July 27, 2010
It’s hot! Temperatures during the day vary as much as 45 degrees. I awaken to 55 degrees and by noon it is in the mid-nineties. By late afternoon storm clouds have gathered and I begin to worry how severely my car will be damaged by golf ball size hail, should mother nature get nasty.
I find the landscape in this area similar to the temperature; incredibly unpredictable. Recently I have been leaving town to get in my daily walk. I am fortunate that I have many places to walk and explore at the same time. It is amazing to me that within a 5 mile radius I amble next to verdant pastures sloping gently upward into stately pines and craggy rocks beneath towering peaks. In the opposite direction, barely green pastures compete for moisture with copious cacti in rugged terrain.
What amazes me the most is how quickly moisture evaporates. Dirt roads made wet with rain showers during the night smell fresh and clean. By the time I am back in my car heading home, clouds of billowing dust trail behind me.
The landscape of my childhood consisted of gently sloping acres sectioned off into 40, 60, and 120 acre lots, which produced wheat, corn, oats, flax, barley, alfalfa and hay. This holds true for the northern states in general. I have always seen land used in the production of food.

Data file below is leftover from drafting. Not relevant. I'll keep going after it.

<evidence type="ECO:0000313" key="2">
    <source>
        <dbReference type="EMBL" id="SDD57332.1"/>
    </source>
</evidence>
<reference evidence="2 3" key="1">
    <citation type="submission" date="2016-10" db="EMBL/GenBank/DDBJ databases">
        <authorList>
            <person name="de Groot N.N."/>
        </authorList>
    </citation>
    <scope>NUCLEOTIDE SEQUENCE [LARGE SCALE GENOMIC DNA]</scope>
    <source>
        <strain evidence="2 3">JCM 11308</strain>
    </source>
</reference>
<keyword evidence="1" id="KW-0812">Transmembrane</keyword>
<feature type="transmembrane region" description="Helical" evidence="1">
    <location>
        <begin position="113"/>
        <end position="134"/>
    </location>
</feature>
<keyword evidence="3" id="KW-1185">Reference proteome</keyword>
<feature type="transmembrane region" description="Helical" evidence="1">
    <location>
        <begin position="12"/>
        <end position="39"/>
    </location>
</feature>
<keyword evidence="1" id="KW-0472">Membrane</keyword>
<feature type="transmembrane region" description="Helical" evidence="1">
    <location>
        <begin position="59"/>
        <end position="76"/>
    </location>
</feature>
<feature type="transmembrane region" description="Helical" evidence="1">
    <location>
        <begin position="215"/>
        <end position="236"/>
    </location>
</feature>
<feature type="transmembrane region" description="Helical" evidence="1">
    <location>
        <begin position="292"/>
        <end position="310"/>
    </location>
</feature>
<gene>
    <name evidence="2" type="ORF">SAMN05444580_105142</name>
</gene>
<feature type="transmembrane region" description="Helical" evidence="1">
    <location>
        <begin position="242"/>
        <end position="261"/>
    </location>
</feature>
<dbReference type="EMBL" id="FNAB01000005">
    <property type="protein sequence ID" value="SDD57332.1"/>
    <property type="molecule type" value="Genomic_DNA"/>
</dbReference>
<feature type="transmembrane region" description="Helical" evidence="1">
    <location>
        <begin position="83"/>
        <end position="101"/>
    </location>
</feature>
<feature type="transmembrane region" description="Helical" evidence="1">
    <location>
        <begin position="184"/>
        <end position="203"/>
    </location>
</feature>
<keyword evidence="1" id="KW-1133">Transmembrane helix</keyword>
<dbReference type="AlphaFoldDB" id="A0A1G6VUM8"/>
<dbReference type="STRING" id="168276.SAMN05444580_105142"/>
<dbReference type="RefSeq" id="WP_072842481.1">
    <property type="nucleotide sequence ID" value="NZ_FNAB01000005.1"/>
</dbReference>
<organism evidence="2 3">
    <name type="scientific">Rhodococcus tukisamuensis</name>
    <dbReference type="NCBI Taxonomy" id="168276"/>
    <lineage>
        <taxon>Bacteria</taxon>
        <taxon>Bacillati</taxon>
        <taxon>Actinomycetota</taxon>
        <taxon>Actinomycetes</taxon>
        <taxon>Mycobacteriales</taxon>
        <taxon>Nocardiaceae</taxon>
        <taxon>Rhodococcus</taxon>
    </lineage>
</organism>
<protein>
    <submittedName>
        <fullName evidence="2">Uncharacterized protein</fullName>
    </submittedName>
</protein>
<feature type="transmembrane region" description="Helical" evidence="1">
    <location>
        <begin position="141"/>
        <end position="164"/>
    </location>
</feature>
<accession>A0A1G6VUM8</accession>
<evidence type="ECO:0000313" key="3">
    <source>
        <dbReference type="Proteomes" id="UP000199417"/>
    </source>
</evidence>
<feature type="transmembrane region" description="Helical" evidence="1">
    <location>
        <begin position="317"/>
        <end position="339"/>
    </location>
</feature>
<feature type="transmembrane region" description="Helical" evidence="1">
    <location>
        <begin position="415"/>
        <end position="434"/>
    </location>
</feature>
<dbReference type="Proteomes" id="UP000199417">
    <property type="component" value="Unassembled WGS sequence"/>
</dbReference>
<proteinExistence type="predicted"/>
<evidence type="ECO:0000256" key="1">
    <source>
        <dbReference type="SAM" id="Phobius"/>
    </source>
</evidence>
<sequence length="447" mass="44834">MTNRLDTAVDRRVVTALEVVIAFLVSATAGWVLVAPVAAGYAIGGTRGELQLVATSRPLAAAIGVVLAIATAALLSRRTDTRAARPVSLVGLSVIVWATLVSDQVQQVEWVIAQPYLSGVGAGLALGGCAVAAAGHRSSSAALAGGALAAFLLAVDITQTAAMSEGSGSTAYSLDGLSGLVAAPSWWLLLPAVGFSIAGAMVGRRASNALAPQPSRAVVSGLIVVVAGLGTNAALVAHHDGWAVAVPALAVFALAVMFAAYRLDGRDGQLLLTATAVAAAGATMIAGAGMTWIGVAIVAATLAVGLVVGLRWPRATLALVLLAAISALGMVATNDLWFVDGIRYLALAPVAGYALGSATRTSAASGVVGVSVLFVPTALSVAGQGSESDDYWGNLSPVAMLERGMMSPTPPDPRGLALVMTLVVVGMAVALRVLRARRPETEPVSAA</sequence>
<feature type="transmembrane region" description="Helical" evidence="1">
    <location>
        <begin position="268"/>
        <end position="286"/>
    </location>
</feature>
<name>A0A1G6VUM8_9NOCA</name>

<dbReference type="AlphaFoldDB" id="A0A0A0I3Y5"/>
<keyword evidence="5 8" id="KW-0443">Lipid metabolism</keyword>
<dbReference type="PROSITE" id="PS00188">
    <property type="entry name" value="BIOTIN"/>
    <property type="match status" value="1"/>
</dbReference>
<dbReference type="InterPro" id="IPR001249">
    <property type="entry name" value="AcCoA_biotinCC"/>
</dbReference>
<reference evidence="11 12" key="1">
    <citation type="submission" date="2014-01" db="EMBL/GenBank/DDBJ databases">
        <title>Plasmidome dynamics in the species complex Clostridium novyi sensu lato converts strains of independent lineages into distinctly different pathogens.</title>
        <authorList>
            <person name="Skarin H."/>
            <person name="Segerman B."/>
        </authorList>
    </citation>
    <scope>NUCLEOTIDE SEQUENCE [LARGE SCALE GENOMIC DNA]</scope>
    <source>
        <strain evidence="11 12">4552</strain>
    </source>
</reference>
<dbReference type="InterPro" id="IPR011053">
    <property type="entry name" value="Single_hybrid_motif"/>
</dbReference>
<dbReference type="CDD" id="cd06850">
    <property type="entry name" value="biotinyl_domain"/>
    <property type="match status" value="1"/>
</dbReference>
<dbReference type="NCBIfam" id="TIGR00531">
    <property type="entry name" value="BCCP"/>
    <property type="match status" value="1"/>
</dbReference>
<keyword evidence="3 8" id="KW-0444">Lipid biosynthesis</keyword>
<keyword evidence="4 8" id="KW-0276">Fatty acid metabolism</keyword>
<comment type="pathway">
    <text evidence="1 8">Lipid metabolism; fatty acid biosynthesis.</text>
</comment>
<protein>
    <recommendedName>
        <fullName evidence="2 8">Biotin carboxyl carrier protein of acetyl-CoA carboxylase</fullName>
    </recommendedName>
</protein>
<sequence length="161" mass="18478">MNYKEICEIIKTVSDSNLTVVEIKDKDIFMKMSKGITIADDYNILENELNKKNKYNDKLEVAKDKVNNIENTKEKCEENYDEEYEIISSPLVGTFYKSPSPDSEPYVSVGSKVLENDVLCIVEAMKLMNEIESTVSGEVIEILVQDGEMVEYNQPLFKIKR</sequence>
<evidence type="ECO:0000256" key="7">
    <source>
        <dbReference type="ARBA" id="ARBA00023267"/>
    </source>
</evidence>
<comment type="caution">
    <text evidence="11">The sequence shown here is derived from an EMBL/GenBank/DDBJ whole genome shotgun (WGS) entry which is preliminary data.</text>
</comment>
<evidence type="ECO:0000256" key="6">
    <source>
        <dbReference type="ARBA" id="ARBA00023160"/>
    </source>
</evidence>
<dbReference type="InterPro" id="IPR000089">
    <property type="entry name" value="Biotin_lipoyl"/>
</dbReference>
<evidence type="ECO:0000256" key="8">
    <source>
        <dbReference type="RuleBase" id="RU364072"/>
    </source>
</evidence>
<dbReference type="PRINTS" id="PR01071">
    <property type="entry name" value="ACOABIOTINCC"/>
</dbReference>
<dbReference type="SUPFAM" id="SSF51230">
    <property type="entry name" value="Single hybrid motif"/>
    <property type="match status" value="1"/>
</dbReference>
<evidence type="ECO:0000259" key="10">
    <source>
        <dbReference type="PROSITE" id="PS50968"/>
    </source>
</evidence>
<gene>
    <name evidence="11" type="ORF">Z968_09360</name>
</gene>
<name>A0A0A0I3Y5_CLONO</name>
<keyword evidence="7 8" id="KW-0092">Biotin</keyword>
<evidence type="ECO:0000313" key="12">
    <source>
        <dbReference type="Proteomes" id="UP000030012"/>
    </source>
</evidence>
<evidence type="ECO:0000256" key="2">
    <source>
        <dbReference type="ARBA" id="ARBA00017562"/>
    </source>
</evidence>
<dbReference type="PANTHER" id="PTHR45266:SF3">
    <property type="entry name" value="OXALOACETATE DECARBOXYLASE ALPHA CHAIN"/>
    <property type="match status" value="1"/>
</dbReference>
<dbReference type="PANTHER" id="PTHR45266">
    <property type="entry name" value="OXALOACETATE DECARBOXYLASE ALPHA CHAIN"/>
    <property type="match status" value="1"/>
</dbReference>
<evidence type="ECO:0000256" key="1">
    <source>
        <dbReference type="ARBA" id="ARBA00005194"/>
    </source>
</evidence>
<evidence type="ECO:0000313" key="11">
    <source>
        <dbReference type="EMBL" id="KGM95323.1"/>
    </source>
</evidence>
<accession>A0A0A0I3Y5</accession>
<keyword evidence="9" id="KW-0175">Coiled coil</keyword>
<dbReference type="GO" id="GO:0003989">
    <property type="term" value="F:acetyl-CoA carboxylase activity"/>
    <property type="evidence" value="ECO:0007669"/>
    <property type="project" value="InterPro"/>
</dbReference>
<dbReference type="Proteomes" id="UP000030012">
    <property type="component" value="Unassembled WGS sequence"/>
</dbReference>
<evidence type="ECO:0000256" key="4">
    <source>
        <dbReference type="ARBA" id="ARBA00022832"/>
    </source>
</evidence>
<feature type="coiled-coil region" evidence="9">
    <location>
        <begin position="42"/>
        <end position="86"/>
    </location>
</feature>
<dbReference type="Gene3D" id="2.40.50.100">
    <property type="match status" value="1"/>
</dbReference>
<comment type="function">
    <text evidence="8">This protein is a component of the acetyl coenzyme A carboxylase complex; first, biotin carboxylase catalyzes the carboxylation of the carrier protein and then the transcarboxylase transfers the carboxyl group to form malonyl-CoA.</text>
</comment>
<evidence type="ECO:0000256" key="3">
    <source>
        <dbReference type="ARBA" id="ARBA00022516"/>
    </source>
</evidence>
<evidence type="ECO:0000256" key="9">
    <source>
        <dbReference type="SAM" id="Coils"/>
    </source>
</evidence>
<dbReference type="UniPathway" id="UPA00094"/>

I have had to adjust to the beautiful, but very rugged terrain in Southern Colorado. There are no verdant fields producing crops. Instead, semi-parched pastures sustain cattle dodging cacti and huge rocks as they graze. It seems to be too barren, too brown, too dry. It is impossible to till this region. It will never submit to a plow.
Although I appreciated its intrinsic beauty when I first arrived, it didn’t resonate with me like the pastoral scenes I am accustomed to when traveling in northern climes. It was lacking something I could not quite put my finger on until recently. Where was the serenity in this landscape? Cacti are not exactly soothing to the eye.
Taking a few detours to a meeting in Westcliff, the wild, untamed beauty of the land, began to pop up all around. All the prickly cacti that seemed the worse for wear, were alive in a riotous display of bright pinks, brilliant magentas, and yellows, ranging from lemon shades to deep apricot tones. I couldn’t help but smile and feel giddy. It was as if the cacti festooned the pastures for their annual summer gala.
For the first time I found myself deeply appreciating the harsh beauty of Southern Colorado. The unexpected magic show combining exquisite beauty with menacing thorns is truly a wonder to behold. Reminds me of a few people I know. Lovely to look at but dangerous to get close to.